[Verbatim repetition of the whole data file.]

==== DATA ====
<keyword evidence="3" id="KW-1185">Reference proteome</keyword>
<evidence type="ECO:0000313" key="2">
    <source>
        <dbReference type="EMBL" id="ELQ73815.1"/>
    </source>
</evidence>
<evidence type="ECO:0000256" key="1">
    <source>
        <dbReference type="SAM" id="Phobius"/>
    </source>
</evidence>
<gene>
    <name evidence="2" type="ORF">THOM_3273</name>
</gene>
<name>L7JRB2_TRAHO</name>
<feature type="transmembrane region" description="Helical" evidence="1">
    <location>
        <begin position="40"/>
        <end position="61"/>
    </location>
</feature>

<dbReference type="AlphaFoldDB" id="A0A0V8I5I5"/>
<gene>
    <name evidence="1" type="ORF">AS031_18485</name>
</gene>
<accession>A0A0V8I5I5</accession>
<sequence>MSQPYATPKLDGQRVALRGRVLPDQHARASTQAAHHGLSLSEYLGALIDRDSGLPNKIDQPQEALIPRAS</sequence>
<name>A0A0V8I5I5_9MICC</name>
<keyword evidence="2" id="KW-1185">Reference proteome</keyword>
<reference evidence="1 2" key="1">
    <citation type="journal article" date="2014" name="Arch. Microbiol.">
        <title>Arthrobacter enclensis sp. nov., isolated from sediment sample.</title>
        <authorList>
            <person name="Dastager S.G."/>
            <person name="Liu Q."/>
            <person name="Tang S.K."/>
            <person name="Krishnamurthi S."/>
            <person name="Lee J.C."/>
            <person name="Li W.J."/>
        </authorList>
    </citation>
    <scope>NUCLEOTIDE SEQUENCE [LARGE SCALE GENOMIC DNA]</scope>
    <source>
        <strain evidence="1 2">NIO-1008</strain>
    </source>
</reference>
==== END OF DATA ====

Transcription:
<keyword evidence="3" id="KW-1185">Reference proteome</keyword>
<evidence type="ECO:0000313" key="2">
    <source>
        <dbReference type="EMBL" id="ELQ73815.1"/>
    </source>
</evidence>
<evidence type="ECO:0000256" key="1">
    <source>
        <dbReference type="SAM" id="Phobius"/>
    </source>
</evidence>
<gene>
    <name evidence="2" type="ORF">THOM_3273</name>
</gene>
<name>L7JRB2_TRAHO</name>
<feature type="transmembrane region" description="Helical" evidence="1">
    <location>
        <begin position="40"/>
        <end position="61"/>
    </location>
</feature>

<dbReference type="AlphaFoldDB" id="A0A0V8I5I5"/>
<gene>
    <name evidence="1" type="ORF">AS031_18485</name>
</gene>
<accession>A0A0V8I5I5</accession>
<sequence>MSQPYATPKLDGQRVALRGRVLPDQHARASTQAAHHGLSLSEYLGALIDRDSGLPNKIDQPQEALIPRAS</sequence>
<name>A0A0V8I5I5_9MICC</name>
<keyword evidence="2" id="KW-1185">Reference proteome</keyword>
<reference evidence="1 2" key="1">
    <citation type="journal article" date="2014" name="Arch. Microbiol.">
        <title>Arthrobacter enclensis sp. nov., isolated from sediment sample.</title>
        <authorList>
            <person name="Dastager S.G."/>
            <person name="Liu Q."/>
            <person name="Tang S.K."/>
            <person name="Krishnamurthi S."/>
            <person name="Lee J.C."/>
            <person name="Li W.J."/>
        </authorList>
    </citation>
    <scope>NUCLEOTIDE SEQUENCE [LARGE SCALE GENOMIC DNA]</scope>
    <source>
        <strain evidence="1 2">NIO-1008</strain>
    </source>
</reference>